The children of baby boomers will eventually resuscitate the pummeled U.S. housing market, Harvard University said on Monday, but in the meantime, limits on income and credit are sustaining the three-year bust.
The highest unemployment in almost 26 years, record foreclosures and rigid lending threaten to overcome emerging home sales progress despite unprecedented efforts by the Obama administration, Harvard's State of the Nation's Housing 2009 report said.
Echo boomers, the children of the post-World War Two baby boomer generation, offer a massive source of support for housing, the study said. The generation is entering the peak home buying and renting ages of 25 to 44 and numbers over five million people more than did their parents' record-sized group in the 1970s.
Echo boomers are larger than the baby boomer population. Couple that with immigration and you have the seeds, the possibility of a housing recovery, Nicolas Retsinas, director of Harvard's Joint Center for Housing Studies, said in an interview.
The group will bolster demand for the next 10 years and beyond, supporting the sagging housing market even if immigration drops, the study said.
The challenges are myriad, however, said Retsinas, a widely followed housing industry expert and former senior official in the Department of Housing and Urban Development.
We have to find a way to stabilize housing finance in this country, he said.
A healthy housing market is integral to a growing economy. In the current cycle, the housing crash has propelled the economy into its longest recession since the Great Depression. Jobs lost to the recession have derailed any housing recovery.
Seedlings of the housing recovery have to come through this thicket of job losses and foreclosures, Retsinas said. The housing market has not seen these challenges for over 60 years.
Mortgage rates have risen from all-time lows in the past two months despite massive government steps to keep them down.
Foreclosures escalate as federal efforts to keep borrowers in their houses cannot keep pace with loan failures caused by job losses or punishing home price erosion.
THIN SILVER LININGS
Home sales have started to pick up, thanks mostly to a first-time buyer tax credit this year of up to $8,000 and demand for foreclosure properties at bargain-basement prices.
While we do see some signs of stabilization, you can barely see those silver linings, Retsinas said.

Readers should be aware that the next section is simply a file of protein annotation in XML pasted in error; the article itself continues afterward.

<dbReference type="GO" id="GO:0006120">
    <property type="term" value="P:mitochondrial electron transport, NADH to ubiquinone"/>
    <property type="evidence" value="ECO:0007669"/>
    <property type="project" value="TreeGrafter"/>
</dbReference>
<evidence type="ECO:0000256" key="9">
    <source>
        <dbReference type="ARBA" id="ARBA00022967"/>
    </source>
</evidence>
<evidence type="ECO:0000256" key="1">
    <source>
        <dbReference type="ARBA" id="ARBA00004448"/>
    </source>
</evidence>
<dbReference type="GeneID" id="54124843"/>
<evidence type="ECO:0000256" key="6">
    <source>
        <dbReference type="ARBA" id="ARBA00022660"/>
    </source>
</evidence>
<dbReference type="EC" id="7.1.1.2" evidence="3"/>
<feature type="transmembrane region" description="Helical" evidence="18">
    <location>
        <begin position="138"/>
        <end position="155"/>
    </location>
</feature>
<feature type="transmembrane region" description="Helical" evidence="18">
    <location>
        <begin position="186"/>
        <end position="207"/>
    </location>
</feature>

The lending pendulum swung vastly after the unsustainable five-year record home price surge early this decade. Lenders clamped down after lax conditions spawned record home sales and then fueled the torrent of foreclosures.
Now, more than 85 percent of mortgage loans are created through the government and its agencies. Private lending companies either shut down or slammed on the credit brakes to prevent a repeat of major losses on flawed loans.
What happens to mortgage availability currently rests in the hands of the federal government, the report said.
But Retsinas noted: Eventually you want a sustainable credit system, and that has to include private capital.
The share of minority households, hurt most in the housing crisis, will rise to 35 percent in 2020 from 29 percent in 2005, the study projected. Those households typically have lower average incomes and wealth, and higher unemployment.
In Cleveland, Boston and Washington, DC, price declines at the low end of the market through December were more than twice those at the high end in percentage terms, while in San Francisco they were nearly three times greater.
Real median household incomes in all age groups under 55 have not risen since 2000, the Harvard study said. For the first time in at least 40 years, there is a chance that median household income will end the decade lower than where it started.
The severity of the recession could hold incomes down for years.
The number of households that were severely cost-burdened -- people paying over 50 percent of their income for housing -- has grown dramatically, Retsinas said. The number spiked by 30 percent to 17.9 million between 2001 and 2007, the most recent data available.
The reality is that it's not just the cost of a house, but it's how much you make, he said. Of course as people struggle with their jobs, as they lose that second job, they lose that overtime, their income drops make it more difficult to pay.
Echo boomers will expand the number of needed housing units. But they also likely will enter the housing market with lower real incomes than people the same age did a decade ago, the study said.
While fundamentally we see what could be the foundation for long-term recovery, we still have to get through today's challenges, said Retsinas.
(Editing by Dan Grebler)